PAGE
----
Originally Posted by RogerR
Heat pumps in general will not work below 32 and poorly below 40 degrees. House style ones have auto shutdowns somewhere in that region. Your furnace should have picked up the slack but if you ran out of LP or you had it manually shut down then that could be your cause of a chilly night. I use a small electric heater backstopped with my LP furnace set a few degrees colder. When the electric heater can't keep up the furnace will kick it.
The reason that an RV
heat pump shuts down when the outdoor temperature gets near 32F (0C) is because they lack a defrost cycle that their residential and commercial counterparts have.
When a heat pump is in heating mode, the heat extracted from the air being pulled through the outside coils causes a frost buildup on the coils. Eventually, the frost builds up to the point where restricts, or even blocks, the airflow through the outside coils. In mild weather (above freezing) the frost melts naturally between heating cycles. Residential and commercial heat pumps invoke a defrost cycle periodically to melt the frost that's accumulated on the coils. Here's what happens'
- The fan on the indoor unit stays on to circulate air while defrosting.
- The fan on the outdoor unit and compressor shutdown.
- The reversing valve changes the direction of the refrigerant so the heat pump is now in cool (air conditioning) mode.
- The compressor starts, but the fan in the outdoor unit remains off while the while the warm refrigerant heats the outside coils to melt the frost buildup.
- The emergency/auxiliary resistance heat turns on to temper the cold air passing through the coils on the indoor unit.
- When the heat pump senses the coils on the outside unit have completed defrosting, the compressor shutsdown, the reversing valve changes the direction of the refrigerant so the heat pump is now in heat mode.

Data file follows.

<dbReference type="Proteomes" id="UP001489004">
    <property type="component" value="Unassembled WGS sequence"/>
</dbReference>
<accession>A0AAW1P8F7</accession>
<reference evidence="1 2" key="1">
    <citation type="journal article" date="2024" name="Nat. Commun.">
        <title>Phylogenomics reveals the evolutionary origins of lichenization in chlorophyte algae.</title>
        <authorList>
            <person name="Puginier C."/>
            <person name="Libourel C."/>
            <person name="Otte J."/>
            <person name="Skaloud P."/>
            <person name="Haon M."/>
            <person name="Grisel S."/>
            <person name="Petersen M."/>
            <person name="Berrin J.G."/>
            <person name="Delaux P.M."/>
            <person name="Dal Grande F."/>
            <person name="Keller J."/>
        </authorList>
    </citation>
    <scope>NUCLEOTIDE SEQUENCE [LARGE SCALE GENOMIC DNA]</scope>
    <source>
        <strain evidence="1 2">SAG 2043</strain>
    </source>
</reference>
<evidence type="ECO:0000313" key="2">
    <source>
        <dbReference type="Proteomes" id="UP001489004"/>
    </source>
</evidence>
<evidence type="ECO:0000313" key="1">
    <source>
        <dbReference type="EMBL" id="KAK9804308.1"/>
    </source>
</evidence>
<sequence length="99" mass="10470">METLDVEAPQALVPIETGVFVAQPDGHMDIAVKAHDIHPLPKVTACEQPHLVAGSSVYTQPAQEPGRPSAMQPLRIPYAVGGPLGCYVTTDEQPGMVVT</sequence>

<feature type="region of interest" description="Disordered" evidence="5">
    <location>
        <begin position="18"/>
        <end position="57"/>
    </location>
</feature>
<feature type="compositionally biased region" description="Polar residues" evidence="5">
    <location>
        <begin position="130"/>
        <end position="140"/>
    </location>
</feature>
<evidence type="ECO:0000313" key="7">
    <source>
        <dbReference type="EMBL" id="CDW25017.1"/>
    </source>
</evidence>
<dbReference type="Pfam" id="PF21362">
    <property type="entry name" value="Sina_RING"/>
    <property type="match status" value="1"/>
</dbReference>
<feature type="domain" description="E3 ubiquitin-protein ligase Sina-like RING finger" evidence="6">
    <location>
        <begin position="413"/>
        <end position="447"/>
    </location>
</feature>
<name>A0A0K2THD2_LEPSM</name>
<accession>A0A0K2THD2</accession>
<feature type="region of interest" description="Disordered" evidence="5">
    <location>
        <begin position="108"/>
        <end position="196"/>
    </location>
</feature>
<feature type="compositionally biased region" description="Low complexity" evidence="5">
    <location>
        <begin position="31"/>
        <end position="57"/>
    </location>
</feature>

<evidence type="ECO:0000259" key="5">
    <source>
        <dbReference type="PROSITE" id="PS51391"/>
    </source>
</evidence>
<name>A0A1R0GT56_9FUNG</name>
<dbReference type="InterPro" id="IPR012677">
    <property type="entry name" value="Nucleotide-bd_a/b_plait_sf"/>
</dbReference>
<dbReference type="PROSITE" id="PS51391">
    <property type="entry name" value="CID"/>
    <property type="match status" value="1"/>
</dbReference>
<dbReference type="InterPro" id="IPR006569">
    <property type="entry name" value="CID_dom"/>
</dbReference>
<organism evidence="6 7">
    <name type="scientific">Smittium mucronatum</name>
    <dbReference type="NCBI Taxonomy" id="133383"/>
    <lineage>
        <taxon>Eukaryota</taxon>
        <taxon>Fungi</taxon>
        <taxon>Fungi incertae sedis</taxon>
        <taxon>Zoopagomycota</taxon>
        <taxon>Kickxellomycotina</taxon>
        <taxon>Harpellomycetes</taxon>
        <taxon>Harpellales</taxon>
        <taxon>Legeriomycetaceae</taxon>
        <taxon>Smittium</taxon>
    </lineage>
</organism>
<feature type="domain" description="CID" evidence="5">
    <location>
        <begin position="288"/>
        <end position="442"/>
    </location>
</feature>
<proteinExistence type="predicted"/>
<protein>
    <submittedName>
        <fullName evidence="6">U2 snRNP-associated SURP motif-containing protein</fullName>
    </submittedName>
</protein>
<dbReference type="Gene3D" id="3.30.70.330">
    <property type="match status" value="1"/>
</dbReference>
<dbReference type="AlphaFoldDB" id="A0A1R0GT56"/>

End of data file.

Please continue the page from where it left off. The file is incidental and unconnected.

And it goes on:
- The compressor and fan in the outside unit restarts, the emergency/auxiliary resistance heat turns off and normal operation resumes.
So, you've read this and now you're thinking, "Why didn't they just make the RV heat pumps with a defrost cycle?". Here's why.
You have only 30 or 50 amps of service coming into RV. I''m sure everyone has at least once tripped a breaker while the A/C, electric HWH, refrigerator, coffee maker were all running and then someone plugs in a hair dryer, heats something in the microwave or uses the toaster... Where's the electricity for the auxiliary heat when that RV heat pump does its defrost cycle?
It's probably a rarity to trip a breaker at home with these same things running because most homes have at least 100 amps service minimum. My home has 200 amps.
A few more things about heat pumps. The lower the outside temperature drops, the less heat a heat pump produces. Thermal heat pumps get around this issue because the temperature in the ground isn't affected by changes in outside air temperatures.
Residential and commercial heat pumps run and provide heat when the temperatures are below freezing. The temperature outside here is only 5F (-15C), yet my heat pump's thermostat says it's 70F (21C), the set point temperature, inside. Once the temperature outside goes below 15F (-9C), my heat pump runs continuously. I'm sure it's not making enough heat so the auxiliary electric resistance heaters are cycling on periodically to make up for the deficit. I've used heat pumps in both the homes I've owned over the last 45 years so I'm quite experienced.